From October 31 to November 12, the UK hosted the 26th UN Climate Change Conference of the Parties (COP26) in Glasgow, Scotland. This climate summit brought together the leaders from hundreds of countries to advance towards the goals of the Paris Agreement and the UN Framework Convention on Climate Change, and inspire climate action. The main goal of the climate conference was to drastically decrease total greenhouse gas emissions. 

 In the Paris Agreement signed at COP21, signatories agreed to limit global warming to 2°C, with a higher goal of limiting it to 1.5°C. The primary goal of COP26 was to agree on stronger action to limit global heating to 1.5°C above pre-industrial levels. Other goals of COP26 include protecting and restoring ecosystems, increasing climate finance, and strengthening collaboration between countries to work better together. The conference resulted in the Glasgow Climate Pact (GCP), signed by all participating countries, intended to strengthen the commitment to limiting climate change and reducing carbon emissions. 

When countries signed the Paris Agreement at COP21, their pledges were not even close to rigorous enough to reach the goals of the agreement. Therefore, the primary goal of COP26 was to increase the urgency of the signatories’ pledges by getting countries to increase their ambitions and plans to reach the goals of the Paris Agreement. 

During the first week of the conference, India joined the other largest greenhouse gas emitting countries (which are China, the United States, and the European Union) in committing to net-zero emissions targets, and announced it is aiming to reach this goal by 2070. After officially rejoining the Paris Agreement in February, the United States agreed to increase ambitions to cut down on methane emissions. China also agreed to the same.

The draft agreement released by the COP26 president calls upon countries to submit plans by next year for achieving net-zero emissions. The draft agreement addresses the goal to limit the temperature increase to 1.5°C, which will reduce the impacts of climate change significantly more than the 2°C goal previously established. The agreement also addresses that every country needs to have a plan that aligns with the goal to reduce temperature increase to 1.5°C; signatories are urged to submit their plans with new targets for reaching this goal by the end of 2022. Additionally, the draft agreement asks governments to “accelerate the phasing-out of coal and subsidies for fossil fuels.” The language in this statement on fossil fuels is important, as it specially includes coal and fossil fuel subsidies, which previous agreements did not address.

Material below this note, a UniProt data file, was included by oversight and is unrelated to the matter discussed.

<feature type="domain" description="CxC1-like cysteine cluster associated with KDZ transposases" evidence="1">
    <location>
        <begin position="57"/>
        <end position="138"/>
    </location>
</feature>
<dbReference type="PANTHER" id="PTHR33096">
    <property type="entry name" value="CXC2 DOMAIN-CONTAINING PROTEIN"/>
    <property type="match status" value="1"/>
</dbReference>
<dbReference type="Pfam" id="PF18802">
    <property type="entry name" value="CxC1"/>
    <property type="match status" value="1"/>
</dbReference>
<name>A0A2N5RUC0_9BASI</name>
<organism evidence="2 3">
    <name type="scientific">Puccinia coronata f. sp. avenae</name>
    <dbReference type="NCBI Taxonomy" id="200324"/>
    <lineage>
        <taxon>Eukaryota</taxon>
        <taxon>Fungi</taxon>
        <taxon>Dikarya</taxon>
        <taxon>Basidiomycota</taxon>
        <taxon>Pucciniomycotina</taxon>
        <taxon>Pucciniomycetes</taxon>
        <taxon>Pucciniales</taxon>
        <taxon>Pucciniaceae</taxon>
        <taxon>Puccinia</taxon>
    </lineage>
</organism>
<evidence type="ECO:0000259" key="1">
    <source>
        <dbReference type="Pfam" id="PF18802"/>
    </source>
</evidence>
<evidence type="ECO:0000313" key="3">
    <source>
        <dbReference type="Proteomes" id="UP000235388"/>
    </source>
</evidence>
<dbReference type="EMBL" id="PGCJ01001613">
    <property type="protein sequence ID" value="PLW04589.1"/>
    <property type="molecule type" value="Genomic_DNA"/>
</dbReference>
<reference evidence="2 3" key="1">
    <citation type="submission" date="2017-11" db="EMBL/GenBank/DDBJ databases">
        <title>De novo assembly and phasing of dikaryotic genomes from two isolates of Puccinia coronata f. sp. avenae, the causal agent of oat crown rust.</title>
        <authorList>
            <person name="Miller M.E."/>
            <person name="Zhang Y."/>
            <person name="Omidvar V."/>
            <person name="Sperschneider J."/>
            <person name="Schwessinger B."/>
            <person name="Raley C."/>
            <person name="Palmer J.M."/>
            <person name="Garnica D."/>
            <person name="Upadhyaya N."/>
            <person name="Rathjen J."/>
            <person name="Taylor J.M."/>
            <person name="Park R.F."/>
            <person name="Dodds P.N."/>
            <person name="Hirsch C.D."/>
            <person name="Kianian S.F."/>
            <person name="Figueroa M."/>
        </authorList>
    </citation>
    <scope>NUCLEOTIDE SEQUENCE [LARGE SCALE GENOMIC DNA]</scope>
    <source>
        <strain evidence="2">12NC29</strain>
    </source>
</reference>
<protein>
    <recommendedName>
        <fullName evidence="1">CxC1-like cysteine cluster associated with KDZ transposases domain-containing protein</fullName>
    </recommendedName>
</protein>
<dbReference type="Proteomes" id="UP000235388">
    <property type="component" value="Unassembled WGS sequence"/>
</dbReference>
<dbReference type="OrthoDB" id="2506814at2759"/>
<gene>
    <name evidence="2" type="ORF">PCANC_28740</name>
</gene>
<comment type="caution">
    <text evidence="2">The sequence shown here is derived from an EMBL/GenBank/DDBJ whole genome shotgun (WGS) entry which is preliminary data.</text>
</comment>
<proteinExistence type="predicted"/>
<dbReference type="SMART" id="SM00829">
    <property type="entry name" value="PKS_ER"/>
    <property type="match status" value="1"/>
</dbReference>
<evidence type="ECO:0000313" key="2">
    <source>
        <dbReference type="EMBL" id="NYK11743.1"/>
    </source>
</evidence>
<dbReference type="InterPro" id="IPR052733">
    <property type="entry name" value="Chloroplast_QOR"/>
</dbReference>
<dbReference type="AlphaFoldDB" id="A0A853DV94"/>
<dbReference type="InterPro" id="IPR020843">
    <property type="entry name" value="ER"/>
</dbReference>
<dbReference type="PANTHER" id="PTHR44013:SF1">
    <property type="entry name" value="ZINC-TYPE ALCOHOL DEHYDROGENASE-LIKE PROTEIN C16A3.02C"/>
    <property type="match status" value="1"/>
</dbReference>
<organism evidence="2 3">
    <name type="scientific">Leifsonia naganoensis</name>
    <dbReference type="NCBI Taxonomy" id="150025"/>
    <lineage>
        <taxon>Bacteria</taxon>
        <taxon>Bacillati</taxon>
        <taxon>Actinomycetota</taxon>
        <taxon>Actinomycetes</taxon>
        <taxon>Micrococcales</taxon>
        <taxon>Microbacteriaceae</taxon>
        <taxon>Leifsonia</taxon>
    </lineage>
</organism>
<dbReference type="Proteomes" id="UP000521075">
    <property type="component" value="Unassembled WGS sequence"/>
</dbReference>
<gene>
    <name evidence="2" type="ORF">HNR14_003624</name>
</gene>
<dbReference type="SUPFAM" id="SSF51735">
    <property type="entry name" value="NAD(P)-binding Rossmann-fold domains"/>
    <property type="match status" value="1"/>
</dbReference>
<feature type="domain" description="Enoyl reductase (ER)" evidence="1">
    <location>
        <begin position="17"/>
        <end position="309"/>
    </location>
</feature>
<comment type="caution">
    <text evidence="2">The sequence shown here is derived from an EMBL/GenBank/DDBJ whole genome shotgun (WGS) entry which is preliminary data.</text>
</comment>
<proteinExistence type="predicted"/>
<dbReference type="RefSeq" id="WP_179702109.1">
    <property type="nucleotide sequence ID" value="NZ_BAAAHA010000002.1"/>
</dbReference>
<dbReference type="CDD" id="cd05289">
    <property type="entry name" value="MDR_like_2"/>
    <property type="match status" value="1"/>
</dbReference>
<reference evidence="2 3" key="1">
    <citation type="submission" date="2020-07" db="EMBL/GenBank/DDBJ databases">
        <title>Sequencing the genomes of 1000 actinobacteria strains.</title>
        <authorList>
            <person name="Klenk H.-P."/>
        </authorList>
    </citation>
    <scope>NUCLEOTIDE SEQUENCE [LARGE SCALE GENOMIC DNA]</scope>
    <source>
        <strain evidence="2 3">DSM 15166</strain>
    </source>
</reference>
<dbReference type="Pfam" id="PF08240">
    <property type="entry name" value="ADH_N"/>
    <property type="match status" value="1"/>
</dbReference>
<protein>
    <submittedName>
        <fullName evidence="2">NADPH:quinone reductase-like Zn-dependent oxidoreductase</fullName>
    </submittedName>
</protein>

The draft states that “[The conference] notes with serious concern that the current provision of climate finance for adaptation is insufficient to respond to worsening climate change impacts in developing [countries].” Much of the contributions to global warming are made by wealthy, developed countries. Therefore, these countries should be responsible for providing climate financing to the developing world. 

The Glasgow Climate Pact, however, does not definitively ensure that all participating countries will make the necessary changes in order to reduce global warming. Appropriate policies, technologies, and investments are necessary to keep all countries responsible for making the necessary changes for the wellbeing of our planet. 

To learn about the conference and write this article, I did research on a few articles: The Results of COP26, UN Climate Change Conference, COP26 Climate Summit Draft Agreement, Boris Johnson  appeals to delegates to ‘get on and do it’ as COP26 climate talk stalls. Here’s where the deal stands, What Happened at COP26 on Wednesday: China and U.S. Say They’ll ‘Enhance’ Climate Ambition, 5 things to know about the big climate conference in Glasgow, Draft Text

Featured Image by Carolyn Ellis

+ posts